Typical me that I can't even enjoy a brunch without a healthy dose of guilt and angst. Yet, full of contradictions as ever, I still tuck in. At the Sheraton the desserts are exquisite, the lattes and teas scrumptious and the elephant (someone dressed up in an elephant suit for the kids) as entertaining as ever, I wonder how many incarnations of the elephant we've encountered over the last dozen years or so? Brunches are definitely a treat which I really look forward to, yet despite this, I'm not sure if they are my favourite style of dining,
Last Day of School
I've just returned home from dropping my youngest daughter, Betsy, and husband off at school. I only went so that I could borrow the car; it was nothing to do with it being Betsy's last official day in Year 13. I definitely didn't take them because I wanted to see her heading off down the school corridor one last time as an official school student - that would be silly. After all it isn't such a big deal that is her last day of school!
Betsy clearly read too much into my lingering hug and last school photo shoot moments with her 'Oh mum, I didn't expect you to be this nostalgic' comment. Waving her off didn't at all remind me of her first day in Nursery, where I would stand round the corner peeping to make sure that she was ok and was getting her fair share of play on the playground tricycles.
There have been loads of 'it's the last time you'll do this at school' moments lately. One was just yesterday when we watched Betsy sing a duet and take part in her last school choir performance. She was MC so it was also Betsy's last time speaking in front of students, teachers and parents. My only involvement was to watch, take too much video footage on my phone and irritate her by giving her the over-the-years-oft-repeated public speaking advice. I'm sure you'll appreciate I wasn't at all nervous for her! I'd no need to be, she was great.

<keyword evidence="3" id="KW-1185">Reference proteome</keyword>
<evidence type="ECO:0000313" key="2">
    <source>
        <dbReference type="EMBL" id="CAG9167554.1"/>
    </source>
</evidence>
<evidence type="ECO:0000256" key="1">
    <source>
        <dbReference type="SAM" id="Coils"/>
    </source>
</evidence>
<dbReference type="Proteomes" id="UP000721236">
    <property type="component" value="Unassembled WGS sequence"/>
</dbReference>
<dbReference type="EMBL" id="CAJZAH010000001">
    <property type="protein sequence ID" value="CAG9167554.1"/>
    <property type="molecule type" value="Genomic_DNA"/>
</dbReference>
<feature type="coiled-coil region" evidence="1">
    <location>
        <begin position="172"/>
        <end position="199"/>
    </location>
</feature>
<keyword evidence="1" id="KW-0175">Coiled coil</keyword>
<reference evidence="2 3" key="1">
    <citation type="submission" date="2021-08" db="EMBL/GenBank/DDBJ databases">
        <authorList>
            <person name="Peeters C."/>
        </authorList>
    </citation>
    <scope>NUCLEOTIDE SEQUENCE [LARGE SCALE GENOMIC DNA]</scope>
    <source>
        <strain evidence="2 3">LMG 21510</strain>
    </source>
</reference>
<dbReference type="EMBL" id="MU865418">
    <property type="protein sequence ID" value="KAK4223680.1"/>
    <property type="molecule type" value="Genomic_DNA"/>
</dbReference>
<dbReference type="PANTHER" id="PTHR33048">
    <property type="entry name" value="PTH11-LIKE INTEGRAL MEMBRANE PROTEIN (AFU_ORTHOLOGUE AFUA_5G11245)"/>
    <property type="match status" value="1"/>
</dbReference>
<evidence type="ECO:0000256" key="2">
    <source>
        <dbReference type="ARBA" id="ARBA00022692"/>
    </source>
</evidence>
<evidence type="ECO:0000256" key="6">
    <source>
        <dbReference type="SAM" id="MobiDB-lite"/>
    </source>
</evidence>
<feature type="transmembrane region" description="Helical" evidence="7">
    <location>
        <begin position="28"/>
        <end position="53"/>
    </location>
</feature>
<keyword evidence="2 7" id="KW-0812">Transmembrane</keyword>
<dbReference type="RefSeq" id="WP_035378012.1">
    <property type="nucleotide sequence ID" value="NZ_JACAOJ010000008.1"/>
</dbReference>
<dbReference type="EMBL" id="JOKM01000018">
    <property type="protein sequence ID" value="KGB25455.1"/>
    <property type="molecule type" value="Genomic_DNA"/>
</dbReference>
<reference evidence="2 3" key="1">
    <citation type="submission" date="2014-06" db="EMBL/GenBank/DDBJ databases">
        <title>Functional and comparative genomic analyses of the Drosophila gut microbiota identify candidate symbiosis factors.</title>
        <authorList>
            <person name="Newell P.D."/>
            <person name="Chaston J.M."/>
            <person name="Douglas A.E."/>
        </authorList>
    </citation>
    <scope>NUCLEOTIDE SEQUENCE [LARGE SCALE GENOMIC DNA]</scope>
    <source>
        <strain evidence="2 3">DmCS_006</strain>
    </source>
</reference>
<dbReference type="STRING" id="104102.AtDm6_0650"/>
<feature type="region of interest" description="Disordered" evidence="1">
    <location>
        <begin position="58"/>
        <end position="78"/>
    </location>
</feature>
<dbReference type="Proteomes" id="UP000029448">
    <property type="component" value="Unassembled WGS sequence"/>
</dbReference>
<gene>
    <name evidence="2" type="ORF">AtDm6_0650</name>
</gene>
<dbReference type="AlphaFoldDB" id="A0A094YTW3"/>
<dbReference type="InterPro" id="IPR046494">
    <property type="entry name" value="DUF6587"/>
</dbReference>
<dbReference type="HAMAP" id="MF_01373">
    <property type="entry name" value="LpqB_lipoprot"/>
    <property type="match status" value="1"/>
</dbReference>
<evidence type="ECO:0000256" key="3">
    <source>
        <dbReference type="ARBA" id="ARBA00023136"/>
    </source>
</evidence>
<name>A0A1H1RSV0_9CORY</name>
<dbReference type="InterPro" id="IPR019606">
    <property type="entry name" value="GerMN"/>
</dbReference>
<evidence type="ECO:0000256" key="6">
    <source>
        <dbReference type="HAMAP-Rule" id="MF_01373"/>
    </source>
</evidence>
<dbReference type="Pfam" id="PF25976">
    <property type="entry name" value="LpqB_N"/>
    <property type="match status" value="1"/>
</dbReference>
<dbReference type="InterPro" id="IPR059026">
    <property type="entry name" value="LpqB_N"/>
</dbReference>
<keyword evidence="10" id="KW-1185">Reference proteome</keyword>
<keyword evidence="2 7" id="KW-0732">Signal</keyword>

Book Review of Into the Water by Paula Hawkins
I have just finished reading Paula Hawkins' Into the Water; thriller of the year according to the badge on the front cover of my copy. I think it certainly must be one of the bestsellers of the year as it is dominating the shelves of high street, shopping mall and airport bookshops. It's definitely good and I would recommend unreservedly for thriller and crime writer lovers.
What the book reminded me of was a very complex episode of A Midsomer Murders (which it actually, a bit cheesily to my mind, cites) or, being generous, a well constructed episode of Morse. The plot is complex and and tied together effectively, but there wasn't a lot of suspense and it never really felt like a 'whodunnit', though it was. It's told in short chapters and pulls in all the different characters' roles in the unravelling of the crime to a satisfactory conclusion. To be fair, it's really well constructed, but I do struggle with intricate plot lines. Even the later Harry Potter books had me pretty confused.
I only started reading crime and thriller books when I became a librarian, (I needed to keep up to date) and now I'm not a librarian anymore I don't 'have to'. Thrillers are probably not my thing, but I was swayed by all the hype of Into the Water and did enjoy The Girl on the Train. Generally speaking I do find the writing sparse and a bit too plain for my taste. Also, the jump between the first and third person is a bit jarring, although perhaps necessary to create character understanding whilst getting the plot moving forward. Having said all that, what wouldn't I give to be able to write anything even a teeny fraction as good!